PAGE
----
A&E Mafia Collection : The Prohibition Years , Birth of The American Mafia , The Kennedys and The Mob , Unions and the Mob , Empire Of Crime : 250 Minutes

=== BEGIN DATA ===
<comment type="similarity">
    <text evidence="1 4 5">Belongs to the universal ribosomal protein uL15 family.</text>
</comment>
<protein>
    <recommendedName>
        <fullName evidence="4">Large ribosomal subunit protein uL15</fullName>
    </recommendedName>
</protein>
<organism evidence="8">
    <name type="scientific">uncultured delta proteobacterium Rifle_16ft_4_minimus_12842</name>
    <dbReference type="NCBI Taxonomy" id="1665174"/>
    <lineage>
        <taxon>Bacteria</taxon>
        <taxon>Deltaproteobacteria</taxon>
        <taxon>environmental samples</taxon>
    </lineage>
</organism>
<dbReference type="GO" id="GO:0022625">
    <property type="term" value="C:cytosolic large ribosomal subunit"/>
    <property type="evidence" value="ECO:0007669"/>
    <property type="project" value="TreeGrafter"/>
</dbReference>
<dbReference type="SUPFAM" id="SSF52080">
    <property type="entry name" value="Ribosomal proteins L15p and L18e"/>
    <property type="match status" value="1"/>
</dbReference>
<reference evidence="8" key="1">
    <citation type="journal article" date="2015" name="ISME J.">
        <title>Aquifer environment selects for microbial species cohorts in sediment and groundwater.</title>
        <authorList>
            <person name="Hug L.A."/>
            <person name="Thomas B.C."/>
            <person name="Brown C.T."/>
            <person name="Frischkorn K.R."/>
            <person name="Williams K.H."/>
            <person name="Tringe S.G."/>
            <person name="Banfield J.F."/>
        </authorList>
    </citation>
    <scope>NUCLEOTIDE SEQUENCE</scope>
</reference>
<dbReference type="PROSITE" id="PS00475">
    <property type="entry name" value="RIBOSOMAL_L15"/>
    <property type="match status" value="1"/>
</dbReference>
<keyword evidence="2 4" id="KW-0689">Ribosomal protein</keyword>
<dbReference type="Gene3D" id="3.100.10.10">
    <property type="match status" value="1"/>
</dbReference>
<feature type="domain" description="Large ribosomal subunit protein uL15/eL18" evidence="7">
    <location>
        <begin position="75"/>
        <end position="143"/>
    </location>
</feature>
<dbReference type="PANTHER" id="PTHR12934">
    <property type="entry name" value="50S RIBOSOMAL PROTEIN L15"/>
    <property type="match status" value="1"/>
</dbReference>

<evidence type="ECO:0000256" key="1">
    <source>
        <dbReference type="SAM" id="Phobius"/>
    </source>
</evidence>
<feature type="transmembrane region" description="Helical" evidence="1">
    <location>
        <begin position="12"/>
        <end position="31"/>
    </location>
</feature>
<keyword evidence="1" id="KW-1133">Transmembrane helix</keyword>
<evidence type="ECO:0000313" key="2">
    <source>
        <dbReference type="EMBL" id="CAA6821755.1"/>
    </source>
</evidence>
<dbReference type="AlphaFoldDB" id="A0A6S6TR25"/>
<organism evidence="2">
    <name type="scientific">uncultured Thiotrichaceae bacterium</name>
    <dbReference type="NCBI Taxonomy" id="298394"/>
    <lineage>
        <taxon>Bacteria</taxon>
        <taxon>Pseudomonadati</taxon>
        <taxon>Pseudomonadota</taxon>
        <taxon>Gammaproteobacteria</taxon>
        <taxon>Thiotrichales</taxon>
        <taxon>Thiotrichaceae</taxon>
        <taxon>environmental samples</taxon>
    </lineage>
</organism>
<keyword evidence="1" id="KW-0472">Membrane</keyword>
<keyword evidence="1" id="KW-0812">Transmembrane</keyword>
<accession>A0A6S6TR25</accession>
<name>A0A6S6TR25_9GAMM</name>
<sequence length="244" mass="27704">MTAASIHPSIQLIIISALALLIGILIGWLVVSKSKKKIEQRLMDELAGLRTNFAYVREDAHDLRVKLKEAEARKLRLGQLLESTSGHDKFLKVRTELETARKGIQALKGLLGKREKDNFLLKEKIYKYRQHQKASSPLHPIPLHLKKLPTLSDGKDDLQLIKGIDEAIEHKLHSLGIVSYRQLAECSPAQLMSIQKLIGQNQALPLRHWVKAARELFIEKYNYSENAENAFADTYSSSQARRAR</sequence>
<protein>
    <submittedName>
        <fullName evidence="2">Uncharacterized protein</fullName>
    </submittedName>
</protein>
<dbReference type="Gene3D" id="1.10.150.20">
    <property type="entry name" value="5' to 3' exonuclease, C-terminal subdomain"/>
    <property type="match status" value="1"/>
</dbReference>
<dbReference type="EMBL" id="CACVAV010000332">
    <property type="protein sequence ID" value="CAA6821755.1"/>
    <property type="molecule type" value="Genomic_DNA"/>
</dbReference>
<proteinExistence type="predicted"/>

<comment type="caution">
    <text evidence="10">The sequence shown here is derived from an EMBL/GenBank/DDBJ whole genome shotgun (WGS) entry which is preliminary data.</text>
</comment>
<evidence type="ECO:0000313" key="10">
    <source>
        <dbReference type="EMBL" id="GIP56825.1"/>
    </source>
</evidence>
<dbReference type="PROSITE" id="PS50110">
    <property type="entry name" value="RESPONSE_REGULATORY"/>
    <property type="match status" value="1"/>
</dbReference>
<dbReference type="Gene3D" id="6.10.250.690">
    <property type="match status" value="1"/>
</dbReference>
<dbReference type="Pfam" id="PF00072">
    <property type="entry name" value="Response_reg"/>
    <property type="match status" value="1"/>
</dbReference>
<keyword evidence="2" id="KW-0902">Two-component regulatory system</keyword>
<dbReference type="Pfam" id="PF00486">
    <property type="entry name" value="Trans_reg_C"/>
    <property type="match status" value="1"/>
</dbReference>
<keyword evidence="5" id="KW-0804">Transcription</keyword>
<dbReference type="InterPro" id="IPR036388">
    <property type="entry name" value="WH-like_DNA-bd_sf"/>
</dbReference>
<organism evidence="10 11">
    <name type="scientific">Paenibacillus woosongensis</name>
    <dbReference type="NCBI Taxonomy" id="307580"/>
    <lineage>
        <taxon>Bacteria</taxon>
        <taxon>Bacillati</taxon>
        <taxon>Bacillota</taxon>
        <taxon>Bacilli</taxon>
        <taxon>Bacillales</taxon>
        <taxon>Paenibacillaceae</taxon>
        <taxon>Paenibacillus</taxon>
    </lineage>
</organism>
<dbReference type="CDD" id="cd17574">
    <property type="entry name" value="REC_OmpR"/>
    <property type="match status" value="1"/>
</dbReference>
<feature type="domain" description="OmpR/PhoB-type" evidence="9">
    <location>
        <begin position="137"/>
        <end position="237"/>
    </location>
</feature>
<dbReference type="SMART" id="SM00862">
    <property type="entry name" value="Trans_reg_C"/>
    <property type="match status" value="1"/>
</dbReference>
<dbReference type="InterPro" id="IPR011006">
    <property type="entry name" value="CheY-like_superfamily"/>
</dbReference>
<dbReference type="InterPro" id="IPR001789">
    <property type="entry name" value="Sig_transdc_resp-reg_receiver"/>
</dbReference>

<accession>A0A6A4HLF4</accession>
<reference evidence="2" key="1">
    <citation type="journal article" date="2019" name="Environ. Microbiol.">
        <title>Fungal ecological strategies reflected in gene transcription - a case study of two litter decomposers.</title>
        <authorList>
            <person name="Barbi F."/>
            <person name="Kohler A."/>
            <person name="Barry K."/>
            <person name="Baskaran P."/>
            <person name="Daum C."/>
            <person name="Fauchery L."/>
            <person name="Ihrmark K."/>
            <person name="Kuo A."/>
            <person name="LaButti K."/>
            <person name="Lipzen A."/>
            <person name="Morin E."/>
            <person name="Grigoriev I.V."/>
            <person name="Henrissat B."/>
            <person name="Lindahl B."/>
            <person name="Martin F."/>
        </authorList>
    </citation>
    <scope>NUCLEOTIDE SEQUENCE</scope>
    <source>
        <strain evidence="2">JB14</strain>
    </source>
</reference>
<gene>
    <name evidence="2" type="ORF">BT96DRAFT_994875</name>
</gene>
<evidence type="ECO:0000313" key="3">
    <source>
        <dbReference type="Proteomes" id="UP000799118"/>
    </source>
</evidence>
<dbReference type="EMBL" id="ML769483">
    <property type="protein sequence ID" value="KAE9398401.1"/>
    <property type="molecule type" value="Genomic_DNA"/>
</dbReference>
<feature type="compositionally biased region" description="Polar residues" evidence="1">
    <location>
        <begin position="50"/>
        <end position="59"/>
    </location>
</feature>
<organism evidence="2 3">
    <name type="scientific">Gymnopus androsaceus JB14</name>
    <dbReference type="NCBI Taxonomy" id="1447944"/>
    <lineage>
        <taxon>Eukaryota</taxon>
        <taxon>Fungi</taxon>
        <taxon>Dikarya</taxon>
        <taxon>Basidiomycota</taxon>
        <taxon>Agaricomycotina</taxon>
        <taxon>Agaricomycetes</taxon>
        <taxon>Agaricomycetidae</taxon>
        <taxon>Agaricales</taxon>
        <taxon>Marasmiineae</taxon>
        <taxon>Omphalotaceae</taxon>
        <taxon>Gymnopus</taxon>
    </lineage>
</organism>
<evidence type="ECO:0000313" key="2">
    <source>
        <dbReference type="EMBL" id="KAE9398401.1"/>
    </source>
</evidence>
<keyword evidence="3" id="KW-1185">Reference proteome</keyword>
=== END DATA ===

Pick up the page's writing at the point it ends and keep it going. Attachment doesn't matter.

This collection of documentaries produced by A&E presents a broad overview of organized crime in America, beginning with immigrants who formed gangs soon after arriving in the late 19th century. The focus is on Italian-American gangsters, though there are mentions of Irish and Jewish gangs, which at various times cooperated with or competed against the Mafia, and one program in the collection presents interesting skeins of conjecture while seeking to document links between the Mob and the Kennedy political dynasty. The documentaries use vintage newsreel footage as well as clips of Hollywood versions of gang life to illustrate the narration provided by Bill Kurtis. Assorted mob experts appear on camera, and though much of the material they present is entertaining, it's hard to say how credible much of it is. A flamboyant "Mob historian," William Balsamo, speaks Brooklynese from behind sunglasses, and at times his scholarly insights could almost pass for the wisecracking Senate testimony of Willi Cicci in Godfather: Part II. Despite some sensationalistic excess, these programs do tell the generally accepted story of how organized crime boomed during Prohibition, infiltrated labor unions, and eventually found a gold mine in Las Vegas following World War II.
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